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Steel Tubing strength

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  • #31
    Hi Paul....Yeah, steels have a numerical designation......the first two digits represent the classification, 10 is for low cabron steel, the second set represents the mid-point of the carbon content.....the actual percent will vary a bit from batch to batch.....

    I only mentioned using the ERW for the front and rear clips for those who are on a tight budget.....I prefer to use the DOM throughout for all my 1 3/4 and 1 1/2 tubes......then use the ERW for the smaller tubing used as braces and brackets........

    Example, for a streetstock or modified type chassis......I would use 1 3/4 095 wall DOM......then for the front and rear clips use 1 1/2 083 wall DOM...........and use 1 1/4 ERW for diagonal braces in the clips.......

    But Again...... Most sanctioning bodies have specs on the materials and design.....One really needs to check the rules carefully before building........

    As far as coping the tubing...........Mittler Bro's Ultimate tubing notcher is the way to go......But it is pricy......over 4 grand by the time you buy some cutters and tax.......

    It is bascally just a motor with a gearbox and a chuck thaqt holds an end mill.......the tube is clamped in a vise......set the angle you want and in just a few seconds, you have a perfect cut........

    The edges need de-burred......I use a 2x48 sander to clean those up.......really is a fantastic set-up......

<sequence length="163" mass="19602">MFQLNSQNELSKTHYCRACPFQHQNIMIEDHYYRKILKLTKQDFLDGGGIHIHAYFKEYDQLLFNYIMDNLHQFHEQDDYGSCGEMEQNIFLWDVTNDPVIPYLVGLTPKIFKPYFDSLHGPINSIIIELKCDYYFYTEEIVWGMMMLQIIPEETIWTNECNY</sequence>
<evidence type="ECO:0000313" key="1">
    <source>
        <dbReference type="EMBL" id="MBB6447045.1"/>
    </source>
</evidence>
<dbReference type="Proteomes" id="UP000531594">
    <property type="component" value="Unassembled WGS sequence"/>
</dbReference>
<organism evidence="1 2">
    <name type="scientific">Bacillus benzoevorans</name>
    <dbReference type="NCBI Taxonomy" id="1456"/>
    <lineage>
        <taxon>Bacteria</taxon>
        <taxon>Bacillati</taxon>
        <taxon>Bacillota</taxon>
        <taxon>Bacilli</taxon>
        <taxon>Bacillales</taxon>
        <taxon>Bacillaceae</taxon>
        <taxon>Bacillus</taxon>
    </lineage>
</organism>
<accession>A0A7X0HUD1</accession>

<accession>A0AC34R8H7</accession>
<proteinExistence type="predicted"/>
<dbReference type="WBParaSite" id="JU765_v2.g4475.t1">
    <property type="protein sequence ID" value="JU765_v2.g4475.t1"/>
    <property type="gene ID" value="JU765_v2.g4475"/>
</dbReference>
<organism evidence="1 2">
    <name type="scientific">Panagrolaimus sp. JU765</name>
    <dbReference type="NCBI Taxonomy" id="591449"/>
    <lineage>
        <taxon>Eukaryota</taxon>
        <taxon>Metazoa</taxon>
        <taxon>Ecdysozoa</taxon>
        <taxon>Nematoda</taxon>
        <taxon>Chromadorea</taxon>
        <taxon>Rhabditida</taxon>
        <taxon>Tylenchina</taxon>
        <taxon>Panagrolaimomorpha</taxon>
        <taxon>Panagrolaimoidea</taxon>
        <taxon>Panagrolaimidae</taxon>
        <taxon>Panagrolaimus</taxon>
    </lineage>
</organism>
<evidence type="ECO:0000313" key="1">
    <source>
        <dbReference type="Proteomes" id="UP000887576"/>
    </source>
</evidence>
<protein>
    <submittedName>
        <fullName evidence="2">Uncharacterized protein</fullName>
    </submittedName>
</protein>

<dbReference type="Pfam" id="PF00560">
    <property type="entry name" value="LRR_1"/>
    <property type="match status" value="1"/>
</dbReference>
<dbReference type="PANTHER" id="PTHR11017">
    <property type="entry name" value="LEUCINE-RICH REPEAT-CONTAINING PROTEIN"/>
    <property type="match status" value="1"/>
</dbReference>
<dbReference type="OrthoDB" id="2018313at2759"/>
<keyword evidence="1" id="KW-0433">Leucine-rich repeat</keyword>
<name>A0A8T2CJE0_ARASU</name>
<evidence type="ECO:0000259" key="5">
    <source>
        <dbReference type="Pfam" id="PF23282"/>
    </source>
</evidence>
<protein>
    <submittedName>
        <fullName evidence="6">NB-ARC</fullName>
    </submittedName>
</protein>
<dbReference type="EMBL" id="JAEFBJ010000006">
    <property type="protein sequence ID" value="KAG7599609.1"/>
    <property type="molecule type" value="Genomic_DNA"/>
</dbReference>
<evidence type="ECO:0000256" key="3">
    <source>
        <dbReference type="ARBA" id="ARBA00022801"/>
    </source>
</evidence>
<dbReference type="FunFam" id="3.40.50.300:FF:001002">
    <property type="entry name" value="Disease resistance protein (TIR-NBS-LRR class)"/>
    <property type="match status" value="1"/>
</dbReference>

There are various holesaw type notchers.......you often see those on E-bay.........these work ok for limited use.........

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    • #32
      Check out the chopperhandbook site, they have info on pipe vs ERW and DOM. I think at a minimum there are difference in finish, which affects the surface that is picking up the load, like a stress riser, and there is a difference in tensile strength, and the care put into the welds, in terms of minimum standards, but that's just what I am carrying in my head.

      You can find mills for as little a 10 bucks, and buy a dedicated metal lathe for 700, you end up with a good coping set-up. Another good option is a beaumont metal works belt sander with a small wheel kit tunned for the tubbing size you grind. That thing will swallow coping, and you can grind out a sword in your spare time, a lot more versatile.

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